My little seaside city is a microcosm of the world. The problems that face my community in Wilmington are the same ones we struggle with on a state, national, and global scale. Specifically, I’m thinking about growth: there are more and more people moving here every day, but our peninsula is finite. There is only so far you can go on the land before you run into water. The same is true of everywhere else, but here it’s more pronounced. So with more and more people come more and more houses, buildings, and infrastructure, obviously. But at some point, we will run out of space to put it all. And in the meantime, Wilmington turns from green to gray, with all of our natural places vanishing under concrete and pavement.
How do we find a balance? Both colors are necessary to our modern lives, but too much of one and our people suffer. With concrete comes culture and convenience, but wild spaces offers us something we cannot get anywhere else- true open freedom. Our lives (or at least mine – I can only speak from personal experience) are found at the play between the two; If we cannot escape into the refuge found on the other side of the coin, our spirits become dulled. Green and grey are like modern Yin and yang.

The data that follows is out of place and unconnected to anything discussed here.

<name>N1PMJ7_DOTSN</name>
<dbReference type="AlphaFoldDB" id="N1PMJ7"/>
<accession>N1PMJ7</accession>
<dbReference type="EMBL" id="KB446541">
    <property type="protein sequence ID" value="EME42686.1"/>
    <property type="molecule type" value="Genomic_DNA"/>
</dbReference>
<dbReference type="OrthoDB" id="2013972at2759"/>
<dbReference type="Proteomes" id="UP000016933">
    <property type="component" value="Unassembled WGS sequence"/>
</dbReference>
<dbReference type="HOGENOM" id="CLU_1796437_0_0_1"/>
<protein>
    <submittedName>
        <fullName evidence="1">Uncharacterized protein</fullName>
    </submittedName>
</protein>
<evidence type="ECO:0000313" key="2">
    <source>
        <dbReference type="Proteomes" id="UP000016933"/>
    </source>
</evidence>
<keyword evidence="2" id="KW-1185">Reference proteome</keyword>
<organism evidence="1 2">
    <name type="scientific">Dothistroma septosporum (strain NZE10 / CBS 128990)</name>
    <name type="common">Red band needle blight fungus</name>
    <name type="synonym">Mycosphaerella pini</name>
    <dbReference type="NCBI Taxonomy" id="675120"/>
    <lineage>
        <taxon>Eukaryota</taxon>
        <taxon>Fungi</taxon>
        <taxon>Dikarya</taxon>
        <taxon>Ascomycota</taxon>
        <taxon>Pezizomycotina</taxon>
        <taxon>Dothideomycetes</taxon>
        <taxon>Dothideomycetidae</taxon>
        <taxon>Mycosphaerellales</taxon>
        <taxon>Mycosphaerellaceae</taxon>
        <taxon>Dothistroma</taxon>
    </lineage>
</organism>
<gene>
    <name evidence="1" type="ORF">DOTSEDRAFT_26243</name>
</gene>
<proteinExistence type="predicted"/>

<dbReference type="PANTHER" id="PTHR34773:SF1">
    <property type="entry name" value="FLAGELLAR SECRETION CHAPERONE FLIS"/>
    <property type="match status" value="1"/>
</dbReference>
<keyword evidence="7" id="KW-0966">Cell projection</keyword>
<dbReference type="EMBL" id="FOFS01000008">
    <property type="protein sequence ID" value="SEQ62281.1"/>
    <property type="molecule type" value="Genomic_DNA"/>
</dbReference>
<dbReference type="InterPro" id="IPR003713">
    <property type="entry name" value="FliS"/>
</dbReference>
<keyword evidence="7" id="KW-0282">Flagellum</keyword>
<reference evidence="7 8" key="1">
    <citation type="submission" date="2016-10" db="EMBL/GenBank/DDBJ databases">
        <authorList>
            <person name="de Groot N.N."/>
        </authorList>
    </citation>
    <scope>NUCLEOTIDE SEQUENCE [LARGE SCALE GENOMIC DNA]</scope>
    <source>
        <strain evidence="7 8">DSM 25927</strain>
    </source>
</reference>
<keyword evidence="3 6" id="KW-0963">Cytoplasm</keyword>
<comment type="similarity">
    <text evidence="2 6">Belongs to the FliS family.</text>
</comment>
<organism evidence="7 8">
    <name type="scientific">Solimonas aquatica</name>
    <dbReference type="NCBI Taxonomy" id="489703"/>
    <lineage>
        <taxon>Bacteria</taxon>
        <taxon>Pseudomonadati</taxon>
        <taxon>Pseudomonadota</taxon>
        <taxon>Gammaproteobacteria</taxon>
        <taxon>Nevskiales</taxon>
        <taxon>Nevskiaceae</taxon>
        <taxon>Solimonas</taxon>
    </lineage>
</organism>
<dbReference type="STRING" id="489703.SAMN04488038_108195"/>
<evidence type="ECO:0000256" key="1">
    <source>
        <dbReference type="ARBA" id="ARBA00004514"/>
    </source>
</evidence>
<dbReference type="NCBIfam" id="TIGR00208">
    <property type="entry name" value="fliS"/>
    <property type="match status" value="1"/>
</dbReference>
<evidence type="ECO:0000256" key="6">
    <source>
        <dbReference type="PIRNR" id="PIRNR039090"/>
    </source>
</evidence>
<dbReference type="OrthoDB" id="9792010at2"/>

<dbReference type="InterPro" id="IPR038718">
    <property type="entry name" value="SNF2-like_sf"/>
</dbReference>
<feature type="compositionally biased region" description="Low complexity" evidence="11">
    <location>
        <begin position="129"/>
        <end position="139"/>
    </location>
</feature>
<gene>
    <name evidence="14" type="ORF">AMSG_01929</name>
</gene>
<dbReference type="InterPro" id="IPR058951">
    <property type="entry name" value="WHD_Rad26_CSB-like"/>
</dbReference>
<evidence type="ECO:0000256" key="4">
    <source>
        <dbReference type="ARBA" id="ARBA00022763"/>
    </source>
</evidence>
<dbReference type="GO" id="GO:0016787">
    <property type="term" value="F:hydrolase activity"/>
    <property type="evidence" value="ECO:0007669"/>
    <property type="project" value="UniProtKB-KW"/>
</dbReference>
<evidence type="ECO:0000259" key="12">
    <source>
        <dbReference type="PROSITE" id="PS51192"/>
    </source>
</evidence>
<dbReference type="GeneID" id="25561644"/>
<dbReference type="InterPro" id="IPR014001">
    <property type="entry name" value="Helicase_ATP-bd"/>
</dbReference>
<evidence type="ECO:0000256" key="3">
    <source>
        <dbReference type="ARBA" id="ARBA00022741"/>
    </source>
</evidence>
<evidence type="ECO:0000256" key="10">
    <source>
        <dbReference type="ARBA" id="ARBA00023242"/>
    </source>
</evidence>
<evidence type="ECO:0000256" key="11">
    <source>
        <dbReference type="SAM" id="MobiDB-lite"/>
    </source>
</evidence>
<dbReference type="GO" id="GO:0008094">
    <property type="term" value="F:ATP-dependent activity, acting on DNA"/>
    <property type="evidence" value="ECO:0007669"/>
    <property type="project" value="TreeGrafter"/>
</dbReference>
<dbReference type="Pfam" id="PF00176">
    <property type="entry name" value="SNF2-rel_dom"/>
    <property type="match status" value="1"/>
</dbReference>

This short essay raises these questions, and more. Even if you don’t live in my fair city, I’d be willing to bet the same shift is happening near you. I see it everywhere I go. It’s the defining characteristic of this epoch of human existence- at least on the landscape. The colors of the world we live in are changing. Whether it’s for better or worse remains to be seen. I have my own opinions; I won’t bludgeon you with them here. But the fact remains.
Enjoy. Read it here.